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Opinion | Sasha Chanoff

Refugees revitalize American cities

Hanna Barczyk for The Boston Globe

The Obama administration’s decision to bring in 110,000 refugees next year, a small percentage of the overall immigration the United States will see from around the world, will benefit America in significant ways.

Refugee resettlement has played a valuable role in revitalizing towns and cities that have declined and stagnated economically. Contrary to anti-refugee rhetoric that shuns and maligns, refugees contribute to job growth, our economy, and our lives.

As a bellwether town for the impact of refugees on a local community, Lewiston, Maine, stands as an important national example. In 2001, Somali refugees from across the United States began arriving en masse, drawn by cheap rents and safe school opportunities. The mayor asked them to stop coming. “Our city is maxed out financially, physically, and emotionally,” he wrote in an open letter. At that time, similar to today, antirefugee rhetoric emboldened xenophobia. A white supremacist group came to Lewiston to protest what they considered an invasion.


But Somalis saw a chance to open businesses in a town that had declined since the 1970s with the loss of the mill industry. Restaurants and shops took root in the decaying town center that residents referred to as “the combat zone.” It’s taken hard work and cooperative spirit, but Somalis today are integrated, and some, like Zamzam Mohamud, whom the mayor appointed to the school board, have become icons of community engagement. Crime has gone down, according to the police chief. A few years after Somalis began arriving, Inc. magazine named Lewiston one of the best places to do business in America.

This is not a unique story. St Louis has one of the largest Bosnian refugee populations in the country, many of them Muslims. They began arriving two decades ago and rebuilt their lives and brought prosperity. A local bank took a chance early on, providing loans to buy houses, invest in properties, and open restaurants, bakeries, repair shops, trucking businesses, and cleaning companies. Bosnian entrepreneurship has created jobs and opportunities for other Americans as well. The population of some 70,000 is credited with bolstering sagging school enrollment, invigorating the city center, revitalizing neighborhoods, and stabilizing the city’s decline.


Bosnians in Utica, N.Y., along with Somalis, Burmese, and other refugees stemmed the tide of population decline there and have contributed to such a high degree that the mayor of Utica continues to welcome refugees, including Syrians. A PBS NewsHour report highlights that “Utica’s commitment to resettle refugees isn’t purely humanitarian — its open-door policy is also a pioneering economic tool for revitalizing the Rust Belt.”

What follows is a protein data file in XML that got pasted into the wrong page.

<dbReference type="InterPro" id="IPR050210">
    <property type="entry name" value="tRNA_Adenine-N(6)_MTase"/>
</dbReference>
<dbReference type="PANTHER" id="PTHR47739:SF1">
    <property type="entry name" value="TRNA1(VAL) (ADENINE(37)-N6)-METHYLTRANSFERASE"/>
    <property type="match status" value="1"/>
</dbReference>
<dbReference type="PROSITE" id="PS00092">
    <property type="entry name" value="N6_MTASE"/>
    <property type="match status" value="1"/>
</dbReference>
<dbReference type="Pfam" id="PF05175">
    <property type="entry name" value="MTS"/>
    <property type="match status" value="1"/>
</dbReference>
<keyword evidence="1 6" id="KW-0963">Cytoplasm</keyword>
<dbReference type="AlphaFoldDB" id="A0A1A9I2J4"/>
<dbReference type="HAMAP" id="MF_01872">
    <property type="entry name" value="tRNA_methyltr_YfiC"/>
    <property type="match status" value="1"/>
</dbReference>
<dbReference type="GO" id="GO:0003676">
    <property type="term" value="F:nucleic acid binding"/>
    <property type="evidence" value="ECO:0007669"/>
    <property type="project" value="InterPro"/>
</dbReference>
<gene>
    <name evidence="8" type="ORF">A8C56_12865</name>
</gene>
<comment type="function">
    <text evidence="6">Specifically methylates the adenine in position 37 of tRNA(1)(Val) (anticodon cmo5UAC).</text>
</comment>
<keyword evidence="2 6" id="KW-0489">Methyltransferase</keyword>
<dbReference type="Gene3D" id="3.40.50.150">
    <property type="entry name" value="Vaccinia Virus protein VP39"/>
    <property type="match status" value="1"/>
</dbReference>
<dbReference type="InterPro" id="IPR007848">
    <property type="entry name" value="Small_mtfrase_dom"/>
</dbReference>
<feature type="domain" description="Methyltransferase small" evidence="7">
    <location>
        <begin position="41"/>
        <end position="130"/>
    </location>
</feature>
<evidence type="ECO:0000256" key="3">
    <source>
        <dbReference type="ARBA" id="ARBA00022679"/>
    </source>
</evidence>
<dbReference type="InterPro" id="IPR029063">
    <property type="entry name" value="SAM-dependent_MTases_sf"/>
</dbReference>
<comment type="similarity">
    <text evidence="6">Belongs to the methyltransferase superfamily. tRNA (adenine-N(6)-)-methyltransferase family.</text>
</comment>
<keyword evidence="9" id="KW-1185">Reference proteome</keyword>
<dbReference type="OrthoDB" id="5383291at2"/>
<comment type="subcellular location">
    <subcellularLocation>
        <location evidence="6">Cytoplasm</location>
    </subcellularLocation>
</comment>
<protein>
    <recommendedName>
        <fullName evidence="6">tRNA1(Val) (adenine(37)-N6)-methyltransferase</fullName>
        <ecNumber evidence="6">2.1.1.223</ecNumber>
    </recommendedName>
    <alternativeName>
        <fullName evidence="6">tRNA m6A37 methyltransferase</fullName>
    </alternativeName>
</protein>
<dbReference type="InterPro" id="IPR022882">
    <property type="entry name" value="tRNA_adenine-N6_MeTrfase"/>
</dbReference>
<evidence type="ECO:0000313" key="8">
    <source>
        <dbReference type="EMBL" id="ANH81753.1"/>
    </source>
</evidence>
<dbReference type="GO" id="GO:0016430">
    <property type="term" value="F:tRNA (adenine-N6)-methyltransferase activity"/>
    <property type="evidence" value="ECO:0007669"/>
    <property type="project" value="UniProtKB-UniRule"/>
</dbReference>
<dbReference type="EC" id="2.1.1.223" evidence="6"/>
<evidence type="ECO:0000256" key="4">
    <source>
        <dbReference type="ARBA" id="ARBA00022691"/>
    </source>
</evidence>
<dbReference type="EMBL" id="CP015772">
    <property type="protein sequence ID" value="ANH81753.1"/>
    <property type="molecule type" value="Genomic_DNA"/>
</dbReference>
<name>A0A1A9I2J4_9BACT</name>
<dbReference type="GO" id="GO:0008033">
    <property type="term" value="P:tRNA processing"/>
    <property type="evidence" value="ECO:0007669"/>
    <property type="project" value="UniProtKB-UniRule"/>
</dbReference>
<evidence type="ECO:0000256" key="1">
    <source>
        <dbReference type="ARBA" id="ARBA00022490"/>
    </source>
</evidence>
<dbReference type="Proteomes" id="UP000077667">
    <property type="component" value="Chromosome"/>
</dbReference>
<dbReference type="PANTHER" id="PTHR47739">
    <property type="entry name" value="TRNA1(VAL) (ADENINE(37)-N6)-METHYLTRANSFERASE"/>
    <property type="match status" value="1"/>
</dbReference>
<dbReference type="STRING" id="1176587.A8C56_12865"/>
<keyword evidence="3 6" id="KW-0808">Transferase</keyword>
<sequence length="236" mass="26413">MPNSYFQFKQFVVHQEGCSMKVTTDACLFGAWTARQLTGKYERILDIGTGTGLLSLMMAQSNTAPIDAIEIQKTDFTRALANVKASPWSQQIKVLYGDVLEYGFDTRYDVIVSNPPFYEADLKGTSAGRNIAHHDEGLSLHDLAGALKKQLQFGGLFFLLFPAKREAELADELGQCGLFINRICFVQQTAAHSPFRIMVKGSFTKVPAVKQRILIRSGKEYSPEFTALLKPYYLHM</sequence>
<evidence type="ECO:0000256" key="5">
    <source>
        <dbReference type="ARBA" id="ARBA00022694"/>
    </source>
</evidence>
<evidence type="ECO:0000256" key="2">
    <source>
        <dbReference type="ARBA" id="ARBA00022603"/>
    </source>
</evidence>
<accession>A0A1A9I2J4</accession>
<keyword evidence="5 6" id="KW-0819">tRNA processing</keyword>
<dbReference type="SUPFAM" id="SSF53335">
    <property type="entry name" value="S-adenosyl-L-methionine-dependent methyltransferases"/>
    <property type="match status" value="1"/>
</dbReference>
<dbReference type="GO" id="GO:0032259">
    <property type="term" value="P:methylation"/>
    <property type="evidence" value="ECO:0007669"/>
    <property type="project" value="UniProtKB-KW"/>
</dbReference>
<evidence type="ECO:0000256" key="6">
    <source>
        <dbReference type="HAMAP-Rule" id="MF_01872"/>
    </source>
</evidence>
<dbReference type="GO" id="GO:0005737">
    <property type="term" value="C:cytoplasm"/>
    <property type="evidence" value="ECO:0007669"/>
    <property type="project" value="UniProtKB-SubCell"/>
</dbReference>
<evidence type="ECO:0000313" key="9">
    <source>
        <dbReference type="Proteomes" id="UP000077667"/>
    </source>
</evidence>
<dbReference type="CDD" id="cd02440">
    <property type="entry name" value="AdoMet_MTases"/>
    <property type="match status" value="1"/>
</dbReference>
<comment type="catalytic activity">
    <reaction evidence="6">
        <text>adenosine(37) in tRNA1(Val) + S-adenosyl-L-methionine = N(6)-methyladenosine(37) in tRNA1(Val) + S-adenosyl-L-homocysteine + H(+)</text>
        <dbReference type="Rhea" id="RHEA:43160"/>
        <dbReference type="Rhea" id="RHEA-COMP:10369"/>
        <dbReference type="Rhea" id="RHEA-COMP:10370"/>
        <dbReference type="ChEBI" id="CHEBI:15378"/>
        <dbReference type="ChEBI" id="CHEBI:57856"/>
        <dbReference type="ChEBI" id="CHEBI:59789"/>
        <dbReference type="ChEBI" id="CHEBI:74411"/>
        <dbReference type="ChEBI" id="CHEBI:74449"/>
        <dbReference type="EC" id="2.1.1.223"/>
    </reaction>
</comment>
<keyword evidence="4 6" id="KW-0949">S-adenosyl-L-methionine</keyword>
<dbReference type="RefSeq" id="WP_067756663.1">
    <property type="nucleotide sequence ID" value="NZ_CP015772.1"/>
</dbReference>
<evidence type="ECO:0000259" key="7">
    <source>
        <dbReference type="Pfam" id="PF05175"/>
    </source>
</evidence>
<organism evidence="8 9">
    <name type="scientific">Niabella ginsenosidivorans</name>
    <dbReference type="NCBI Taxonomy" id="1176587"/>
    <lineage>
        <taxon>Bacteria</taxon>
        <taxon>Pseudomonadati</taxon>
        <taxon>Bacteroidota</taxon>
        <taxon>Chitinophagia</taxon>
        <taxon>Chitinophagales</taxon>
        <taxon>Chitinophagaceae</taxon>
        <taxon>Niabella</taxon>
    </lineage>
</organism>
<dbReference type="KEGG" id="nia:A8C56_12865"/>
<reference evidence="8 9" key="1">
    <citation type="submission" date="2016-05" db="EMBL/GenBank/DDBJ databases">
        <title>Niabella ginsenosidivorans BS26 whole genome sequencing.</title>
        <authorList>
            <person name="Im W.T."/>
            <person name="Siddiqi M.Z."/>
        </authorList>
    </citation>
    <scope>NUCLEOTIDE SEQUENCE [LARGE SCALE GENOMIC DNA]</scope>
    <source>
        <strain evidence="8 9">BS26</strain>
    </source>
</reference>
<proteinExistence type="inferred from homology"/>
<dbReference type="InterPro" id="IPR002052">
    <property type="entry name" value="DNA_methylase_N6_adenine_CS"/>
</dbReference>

While some express concern that refugees take jobs away from Americans, I certainly didn’t see that in my own work as a refugee job developer in the 1990s in Boston, where refugees often took positions that employers couldn’t otherwise fill. More broadly, The New York Times cites a recent study indicating that immigration is “integral to the nation’s economic growth because immigrants bring new ideas and add to an American labor force that would be shrinking without them.”

Refugee resettlement, of course, is not a uniformly rosy picture. Today’s refugees, similar to Irish, German, Italian, and other immigrants who arrived in previous centuries, struggle to gain a foothold in America, and, in addition, grapple with the traumas of warfare.

But we are not at risk of being overrun or harmed by terrorists, as those with little knowledge of our refugee resettlement program claim. Rather, we have an effective system to select carefully those with few or no other options for survival, who then go through an average of two years of interviews, vetting, and security checks before they can finally travel here.


More than 3.2 million refugees have come to the United States since 1975. They are social workers, farmers, artisans, shopkeepers, doctors, teachers, engineers and others. They can apply for a green card after a year and citizenship after five, with additional security checks at each point. They go to school, marry, raise families, and contribute to our ethos of hard work, striving, and resilience. Those of us who know them understand that they better us as a nation.

When we are welcoming, a national characteristic rooted in our founders’ search for freedom from persecution and tyranny, we strengthen the social and economic fabric of our towns and cities, and the moral character that has distinguished us. When we malign and shut out refugees, we are not only harming them, we are also limiting our own ability to prosper.

Sasha Chanoff is the founder and executive director of RefugePoint, a humanitarian organization aiding refugees, and the co-author (along with David Chanoff) of From Crisis to Calling: Finding Your Moral Center in the Toughest Decisions. Twitter: @SashaChanoff.